Welcome to Kate Hargreaves' Leak, where the relationship between language and the body lives in the bumps and bruises that in turn become new ways of understanding the borders and leaks of our everyday existence. In Leak, bodies lose pieces and fall apart, while words slip out of place and letters drop away. Emergency room signage becomes incomprehensible, the census requests bodily measurements, a cyclist confuses oil with her own blood. This visceral deconstruction of the body and its multiple representations tests the boundaries of body politics -- pathologically, emotionally, and lyrically.
Kate Hargreaves is a writer and roller derby skater. Her first book, Talking Derby: Stories from a Life on Eight Wheels (2012), is a collection of short prose vignettes inspired by women's flat-track roller derby. Her poetry has been published in literary journals across North America, including Descant , filling Station, The Puritan, Drunken Boat, The Antigonish Review, Canada and Beyond, Carousel , and Rampike , in the anthologies Whisky Sour City (2012), Detours (2012), as well as in the Windsor Review's "Best Writers Under 35" issue. Hargreaves was the recipient of a Windsor Endowment for the Arts Emerging Literary Artist Award in 2011 and a Governor General's Gold Medal in Graduate Studies at the University of Windsor in 2012, where she obtained her Bachelor's and Master's degrees in English and Creative Writing. Kate grew up in Amherstburg, Ontario, but now lives in Windsor, where she works as a publishing assistant and book designer.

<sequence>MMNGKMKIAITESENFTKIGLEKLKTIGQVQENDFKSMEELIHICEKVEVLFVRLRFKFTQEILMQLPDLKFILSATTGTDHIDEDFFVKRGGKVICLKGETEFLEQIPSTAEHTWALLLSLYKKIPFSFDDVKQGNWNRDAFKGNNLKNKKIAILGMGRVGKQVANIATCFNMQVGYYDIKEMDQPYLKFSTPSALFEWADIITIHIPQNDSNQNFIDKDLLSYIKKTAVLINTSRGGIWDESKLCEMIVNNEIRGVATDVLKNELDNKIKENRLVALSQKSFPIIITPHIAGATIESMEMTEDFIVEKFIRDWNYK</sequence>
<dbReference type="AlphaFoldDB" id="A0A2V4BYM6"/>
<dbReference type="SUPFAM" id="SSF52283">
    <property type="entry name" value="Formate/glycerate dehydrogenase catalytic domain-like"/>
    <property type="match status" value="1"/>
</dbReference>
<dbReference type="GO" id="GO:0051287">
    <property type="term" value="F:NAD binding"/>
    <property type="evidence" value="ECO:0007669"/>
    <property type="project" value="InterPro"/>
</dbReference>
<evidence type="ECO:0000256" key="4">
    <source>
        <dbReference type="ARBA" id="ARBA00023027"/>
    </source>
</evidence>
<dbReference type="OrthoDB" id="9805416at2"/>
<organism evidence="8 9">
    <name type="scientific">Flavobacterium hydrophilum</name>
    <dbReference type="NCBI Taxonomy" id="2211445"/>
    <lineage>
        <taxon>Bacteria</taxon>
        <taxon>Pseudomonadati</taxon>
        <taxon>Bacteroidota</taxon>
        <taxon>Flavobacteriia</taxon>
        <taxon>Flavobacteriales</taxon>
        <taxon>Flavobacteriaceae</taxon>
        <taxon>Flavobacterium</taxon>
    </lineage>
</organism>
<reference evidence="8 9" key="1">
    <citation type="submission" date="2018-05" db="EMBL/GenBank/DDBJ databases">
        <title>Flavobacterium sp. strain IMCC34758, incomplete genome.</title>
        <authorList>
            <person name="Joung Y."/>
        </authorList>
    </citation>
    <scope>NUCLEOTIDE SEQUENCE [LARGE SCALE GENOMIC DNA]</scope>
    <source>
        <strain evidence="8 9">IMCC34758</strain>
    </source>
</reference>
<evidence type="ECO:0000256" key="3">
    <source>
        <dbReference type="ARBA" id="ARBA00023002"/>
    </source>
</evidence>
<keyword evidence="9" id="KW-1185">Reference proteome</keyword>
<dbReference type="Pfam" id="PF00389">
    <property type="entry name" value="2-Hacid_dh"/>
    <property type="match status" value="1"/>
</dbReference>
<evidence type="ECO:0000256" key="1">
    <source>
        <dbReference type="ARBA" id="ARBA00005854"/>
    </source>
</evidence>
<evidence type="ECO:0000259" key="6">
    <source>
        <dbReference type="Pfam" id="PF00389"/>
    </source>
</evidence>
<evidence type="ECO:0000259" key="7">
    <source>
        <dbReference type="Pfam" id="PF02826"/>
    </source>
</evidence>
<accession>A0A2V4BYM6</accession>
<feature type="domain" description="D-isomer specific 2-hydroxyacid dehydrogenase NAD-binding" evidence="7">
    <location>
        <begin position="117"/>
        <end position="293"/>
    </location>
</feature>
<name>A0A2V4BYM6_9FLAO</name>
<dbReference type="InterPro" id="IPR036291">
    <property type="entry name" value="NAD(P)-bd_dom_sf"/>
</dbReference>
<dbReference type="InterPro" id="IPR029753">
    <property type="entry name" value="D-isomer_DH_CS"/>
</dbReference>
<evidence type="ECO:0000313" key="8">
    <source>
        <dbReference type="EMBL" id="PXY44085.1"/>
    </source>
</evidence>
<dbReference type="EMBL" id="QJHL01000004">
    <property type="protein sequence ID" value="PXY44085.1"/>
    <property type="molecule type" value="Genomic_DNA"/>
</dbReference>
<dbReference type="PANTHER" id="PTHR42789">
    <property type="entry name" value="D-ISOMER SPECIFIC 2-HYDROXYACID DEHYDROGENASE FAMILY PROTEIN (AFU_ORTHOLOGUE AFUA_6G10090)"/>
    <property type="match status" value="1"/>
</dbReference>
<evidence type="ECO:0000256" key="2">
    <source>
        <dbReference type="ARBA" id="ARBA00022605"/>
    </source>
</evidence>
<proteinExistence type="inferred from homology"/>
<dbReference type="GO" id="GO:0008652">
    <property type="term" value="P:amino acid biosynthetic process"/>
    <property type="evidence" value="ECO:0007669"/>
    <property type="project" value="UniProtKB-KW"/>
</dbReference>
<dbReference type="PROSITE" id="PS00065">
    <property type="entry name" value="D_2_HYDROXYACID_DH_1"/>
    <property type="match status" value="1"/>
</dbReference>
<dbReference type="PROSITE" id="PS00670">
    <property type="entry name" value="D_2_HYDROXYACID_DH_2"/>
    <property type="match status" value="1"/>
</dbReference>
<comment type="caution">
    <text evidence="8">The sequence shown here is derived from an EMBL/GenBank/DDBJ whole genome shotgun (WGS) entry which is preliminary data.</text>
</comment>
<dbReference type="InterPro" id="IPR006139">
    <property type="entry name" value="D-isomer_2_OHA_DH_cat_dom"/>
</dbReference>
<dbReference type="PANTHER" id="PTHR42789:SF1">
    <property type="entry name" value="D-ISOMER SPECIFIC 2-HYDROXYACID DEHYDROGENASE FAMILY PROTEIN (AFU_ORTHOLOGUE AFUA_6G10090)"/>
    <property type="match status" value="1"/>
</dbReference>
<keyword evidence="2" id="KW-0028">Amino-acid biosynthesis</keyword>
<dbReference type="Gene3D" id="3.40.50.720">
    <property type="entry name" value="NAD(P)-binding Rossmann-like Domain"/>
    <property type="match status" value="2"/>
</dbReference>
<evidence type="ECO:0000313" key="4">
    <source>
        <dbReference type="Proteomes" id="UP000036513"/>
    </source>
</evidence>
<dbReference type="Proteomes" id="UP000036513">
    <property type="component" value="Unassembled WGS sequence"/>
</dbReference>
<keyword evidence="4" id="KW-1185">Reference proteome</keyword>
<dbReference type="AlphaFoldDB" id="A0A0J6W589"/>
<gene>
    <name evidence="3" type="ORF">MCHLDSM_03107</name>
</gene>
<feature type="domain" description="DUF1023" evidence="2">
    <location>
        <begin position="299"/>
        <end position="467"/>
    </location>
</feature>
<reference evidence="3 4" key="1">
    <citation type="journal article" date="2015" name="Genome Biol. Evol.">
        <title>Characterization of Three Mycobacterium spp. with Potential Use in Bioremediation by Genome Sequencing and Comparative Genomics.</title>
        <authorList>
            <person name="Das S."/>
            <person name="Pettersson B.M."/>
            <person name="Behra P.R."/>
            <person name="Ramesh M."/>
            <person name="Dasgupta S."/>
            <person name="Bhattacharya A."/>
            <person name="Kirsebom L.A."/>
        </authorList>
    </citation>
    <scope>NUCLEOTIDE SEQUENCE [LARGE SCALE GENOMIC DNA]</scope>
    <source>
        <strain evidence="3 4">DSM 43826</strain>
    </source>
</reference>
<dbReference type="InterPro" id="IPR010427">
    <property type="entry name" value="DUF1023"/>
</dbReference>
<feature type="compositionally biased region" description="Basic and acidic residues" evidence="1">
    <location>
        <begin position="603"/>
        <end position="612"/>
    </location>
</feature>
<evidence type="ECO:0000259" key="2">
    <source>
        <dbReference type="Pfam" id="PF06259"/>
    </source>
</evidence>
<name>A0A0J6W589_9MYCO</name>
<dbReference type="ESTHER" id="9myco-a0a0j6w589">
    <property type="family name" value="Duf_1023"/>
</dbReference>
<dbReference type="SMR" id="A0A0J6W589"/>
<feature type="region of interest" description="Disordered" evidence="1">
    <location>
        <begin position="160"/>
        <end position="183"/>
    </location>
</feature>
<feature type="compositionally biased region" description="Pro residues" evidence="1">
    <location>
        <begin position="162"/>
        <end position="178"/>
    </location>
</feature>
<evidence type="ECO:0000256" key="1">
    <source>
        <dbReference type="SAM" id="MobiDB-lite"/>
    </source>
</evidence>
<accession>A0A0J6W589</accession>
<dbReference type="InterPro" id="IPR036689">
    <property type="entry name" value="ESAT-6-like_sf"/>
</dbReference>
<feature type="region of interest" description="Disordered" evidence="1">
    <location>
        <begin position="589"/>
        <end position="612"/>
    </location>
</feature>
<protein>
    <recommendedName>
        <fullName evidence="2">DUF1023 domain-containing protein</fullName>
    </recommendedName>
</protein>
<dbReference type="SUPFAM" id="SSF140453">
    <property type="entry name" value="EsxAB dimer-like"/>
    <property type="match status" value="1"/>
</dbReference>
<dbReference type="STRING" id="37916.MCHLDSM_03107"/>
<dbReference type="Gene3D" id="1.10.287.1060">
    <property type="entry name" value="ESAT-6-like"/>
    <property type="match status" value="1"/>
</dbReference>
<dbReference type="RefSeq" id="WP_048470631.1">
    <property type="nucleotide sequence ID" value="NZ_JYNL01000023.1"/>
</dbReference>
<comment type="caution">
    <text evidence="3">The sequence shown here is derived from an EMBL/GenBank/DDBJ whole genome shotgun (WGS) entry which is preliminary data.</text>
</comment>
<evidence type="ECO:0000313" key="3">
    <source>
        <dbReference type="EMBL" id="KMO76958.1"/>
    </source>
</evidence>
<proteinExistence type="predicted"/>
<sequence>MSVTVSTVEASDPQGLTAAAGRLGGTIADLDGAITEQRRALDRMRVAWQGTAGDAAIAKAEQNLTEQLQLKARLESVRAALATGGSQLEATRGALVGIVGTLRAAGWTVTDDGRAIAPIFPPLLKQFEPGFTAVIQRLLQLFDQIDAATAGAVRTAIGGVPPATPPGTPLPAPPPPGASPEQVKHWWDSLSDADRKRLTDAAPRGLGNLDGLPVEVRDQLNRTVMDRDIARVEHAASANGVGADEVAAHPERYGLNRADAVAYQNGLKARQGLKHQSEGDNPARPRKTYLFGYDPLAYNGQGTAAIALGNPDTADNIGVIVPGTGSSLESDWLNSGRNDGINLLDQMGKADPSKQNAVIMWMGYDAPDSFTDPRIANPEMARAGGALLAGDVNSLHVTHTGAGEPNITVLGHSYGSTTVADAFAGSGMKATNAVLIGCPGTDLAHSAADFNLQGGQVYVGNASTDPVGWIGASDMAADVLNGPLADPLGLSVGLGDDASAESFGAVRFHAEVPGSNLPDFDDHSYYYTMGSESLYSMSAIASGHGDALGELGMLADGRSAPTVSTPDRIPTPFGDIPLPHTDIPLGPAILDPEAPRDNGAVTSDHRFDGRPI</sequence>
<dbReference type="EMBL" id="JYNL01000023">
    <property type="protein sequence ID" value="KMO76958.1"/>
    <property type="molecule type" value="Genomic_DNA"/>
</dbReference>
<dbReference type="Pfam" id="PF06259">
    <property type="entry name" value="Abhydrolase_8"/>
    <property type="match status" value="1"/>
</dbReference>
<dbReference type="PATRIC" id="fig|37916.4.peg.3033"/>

Praise for Leak:
Inside Kate Hargreaves's stunning new book, words bite and yawn and breathe the page, chipping away at the dictionary, diagnosing the alphabet. A tour de aperture, these poems will leak from your tongue into your brain, gushing pleasure: pleasure: pleasure: pleasure.
- Nicole Markotić
With deliberate caprice, Kate Hargreaves executes, deranges, disentangles, fractures, accidenting language into dazzling constellations.
- Rosemary Nixon
Leak is an exciting poetic debut which performs a relentless and passionate anat- omy through syntax that spills, kicks, craves, bloats, sheds, and spits. Hargreaves reminds us that, for worse and for better, parts of speech and speaker tend to gurgle beyond their notional grammars. Read it and gush.
- Susan Holbrook
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